The Music Production Process
Step 2: Recording a Demo

Once the song is written to the satisfaction of the artist or producer, recording a demo is usually the next step in the music production process. It can be as simple as a single instrument with voice, or it can be a mock production that attempts to demonstrate what the full production will sound like once recorded. In either case, it must represent the fundamental message of the song no matter what way it is presented. It will serve as a reference to all other people who will working on the project.

Quite often, the demo recording is part of the songwriting process. When inspiration strikes, it must be captured so not forgotten. In many cases, these ideas are put together in a piecemeal fashion in an effort to create the song, but do not have the same coherency as a cleanly recorded demo. Once the ideas are worked out, it is very important to rerecord these ideas as a single performance. A piecemeal recording may not uncover issues that arise in the transitions from one section to the next. Recording a demo will help you to solve those problems before entering the recording studio for real.

In addition to smoothing out transitions, recording a demo is critical to the development of the song and its music production elements. A demo will allow you to audition ideas without the need to necessarily perfect them. When recording a demo, a harmony part added in the chorus section does not need to be perfectly in tune or in time. It just needs to convey the intention so that a critical determination of the part can be made. Does the harmony convey the proper emotion? Does it achieve a desired effect like raising the energy of chorus section? Should it be used throughout the song or just for select words or phrases?

Answering these types of questions will help you to find the best approach for the final music production. When recording a demo, you can make mistakes, play around with ideas and add depth and meaning to the song. There are many ways to go about this critical process. The best way for you depends on what skills you have, how well you collaborate with others, and what kind of guidance and perspective you may need to achieve the best results.

The following article presents three approaches that may help you to make best decisions for recording a demo.

1. Let's Get the Band Back Together...

The great part about recording a demo using this method is that it allows you to get the input of other musicians who likely think the same way you do. Specially if you are in a band together. Because they likely study their own instrument more that you do, they can help to create parts that are not generic or typical. Good musicians will be sensitive to the ebb and flow of the song, they will add ideas and will adjust their performances accordingly to the ideas of others.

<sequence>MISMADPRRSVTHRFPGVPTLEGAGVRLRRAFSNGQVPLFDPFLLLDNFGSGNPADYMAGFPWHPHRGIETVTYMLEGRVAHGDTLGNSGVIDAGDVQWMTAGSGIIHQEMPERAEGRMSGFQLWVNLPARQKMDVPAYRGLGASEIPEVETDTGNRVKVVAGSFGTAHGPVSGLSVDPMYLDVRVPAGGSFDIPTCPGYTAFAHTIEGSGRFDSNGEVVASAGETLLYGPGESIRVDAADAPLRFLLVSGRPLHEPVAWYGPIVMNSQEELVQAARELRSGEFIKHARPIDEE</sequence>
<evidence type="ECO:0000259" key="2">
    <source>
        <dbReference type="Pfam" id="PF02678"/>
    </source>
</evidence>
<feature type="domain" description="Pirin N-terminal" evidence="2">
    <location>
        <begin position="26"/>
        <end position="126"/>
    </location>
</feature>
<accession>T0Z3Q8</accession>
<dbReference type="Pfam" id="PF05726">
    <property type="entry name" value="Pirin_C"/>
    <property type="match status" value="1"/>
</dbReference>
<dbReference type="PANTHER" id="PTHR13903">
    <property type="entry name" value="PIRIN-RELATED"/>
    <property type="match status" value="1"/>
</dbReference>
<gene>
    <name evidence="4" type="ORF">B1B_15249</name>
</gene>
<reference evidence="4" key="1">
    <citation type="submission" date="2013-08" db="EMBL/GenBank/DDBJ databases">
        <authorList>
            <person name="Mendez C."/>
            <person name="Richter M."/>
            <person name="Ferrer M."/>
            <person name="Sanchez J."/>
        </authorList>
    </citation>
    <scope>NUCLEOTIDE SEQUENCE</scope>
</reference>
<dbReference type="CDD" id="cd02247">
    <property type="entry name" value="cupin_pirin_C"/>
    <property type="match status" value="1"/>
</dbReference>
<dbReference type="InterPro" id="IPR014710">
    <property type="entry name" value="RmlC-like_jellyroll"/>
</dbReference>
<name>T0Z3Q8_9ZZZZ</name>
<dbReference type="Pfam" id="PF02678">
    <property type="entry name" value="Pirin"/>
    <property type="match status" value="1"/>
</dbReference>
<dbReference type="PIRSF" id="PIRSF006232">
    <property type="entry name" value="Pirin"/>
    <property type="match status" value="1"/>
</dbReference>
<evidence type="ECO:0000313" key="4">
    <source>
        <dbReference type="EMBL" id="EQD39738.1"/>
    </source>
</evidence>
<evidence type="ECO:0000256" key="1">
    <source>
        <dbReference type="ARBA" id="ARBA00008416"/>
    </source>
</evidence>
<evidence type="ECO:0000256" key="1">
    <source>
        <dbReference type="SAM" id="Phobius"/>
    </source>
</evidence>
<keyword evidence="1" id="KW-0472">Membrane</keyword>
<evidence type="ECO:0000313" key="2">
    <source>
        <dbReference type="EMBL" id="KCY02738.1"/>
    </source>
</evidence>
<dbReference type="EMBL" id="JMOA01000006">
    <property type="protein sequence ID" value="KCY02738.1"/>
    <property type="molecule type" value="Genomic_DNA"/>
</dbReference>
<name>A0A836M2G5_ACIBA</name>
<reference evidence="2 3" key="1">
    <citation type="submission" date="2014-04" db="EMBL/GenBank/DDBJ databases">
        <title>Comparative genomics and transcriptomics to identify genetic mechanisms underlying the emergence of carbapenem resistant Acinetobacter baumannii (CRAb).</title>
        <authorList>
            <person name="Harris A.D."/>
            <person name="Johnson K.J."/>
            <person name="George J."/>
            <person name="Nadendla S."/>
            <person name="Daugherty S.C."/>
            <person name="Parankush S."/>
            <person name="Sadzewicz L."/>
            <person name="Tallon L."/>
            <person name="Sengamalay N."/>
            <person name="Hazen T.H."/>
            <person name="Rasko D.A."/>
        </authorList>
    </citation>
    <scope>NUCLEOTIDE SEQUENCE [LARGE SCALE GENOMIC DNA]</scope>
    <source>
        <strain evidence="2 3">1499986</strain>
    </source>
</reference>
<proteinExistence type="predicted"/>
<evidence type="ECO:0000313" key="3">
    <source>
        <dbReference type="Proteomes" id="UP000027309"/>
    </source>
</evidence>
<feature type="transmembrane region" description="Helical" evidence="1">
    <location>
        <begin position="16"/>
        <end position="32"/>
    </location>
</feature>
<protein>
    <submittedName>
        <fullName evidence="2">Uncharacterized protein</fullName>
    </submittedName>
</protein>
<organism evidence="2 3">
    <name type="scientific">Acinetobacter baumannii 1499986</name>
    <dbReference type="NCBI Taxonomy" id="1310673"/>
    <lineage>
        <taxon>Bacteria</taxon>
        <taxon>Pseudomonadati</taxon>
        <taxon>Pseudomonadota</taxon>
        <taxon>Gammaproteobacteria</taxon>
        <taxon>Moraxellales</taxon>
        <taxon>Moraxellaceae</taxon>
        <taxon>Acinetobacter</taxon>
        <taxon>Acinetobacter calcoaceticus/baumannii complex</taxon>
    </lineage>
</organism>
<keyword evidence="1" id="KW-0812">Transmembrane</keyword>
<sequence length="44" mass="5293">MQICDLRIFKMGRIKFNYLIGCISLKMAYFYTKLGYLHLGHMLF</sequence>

Of course, not every musician has those sensitivities. In the wrong hands, a song can become completely butchered if the musicians are not sensitive to the message of the song. It is critical that the message, intention, feeling and motivation of the song is made very clear to everyone involved. You may already have an idea of the direction you want to take when recording a demo of your song. It is very important that this message is conveyed when presented to the band.


Whenever you work with different personalities in creative situations there is always the potential for conflict. It is important to work with people who are like minded or have a complimentary personality to yours. Creative partnerships are not always easy to come by. Musicians that are very good at what they do are likely in demand and may be hard to pin down.

Depending on your personality, collaborating with others, when recording a demo, will generally take on one of 3 basic directions. A simple evaluation of yourself will determine what the best way to proceed when creating your demos.

The Three Basic Artist Types:

A. Strong Personalities: An artist with a strong personality is best suited to pay musicians to work for them when recording a demo. If you know exactly what you want, paying people gives you the levity to demand a course of action or direction as you see fit. Conflict often arises when a strong personality tries to impose their way of thinking on a musician who is not getting paid. What is in it for them? If they have no creative input then there is no reason for them to be there in the first place.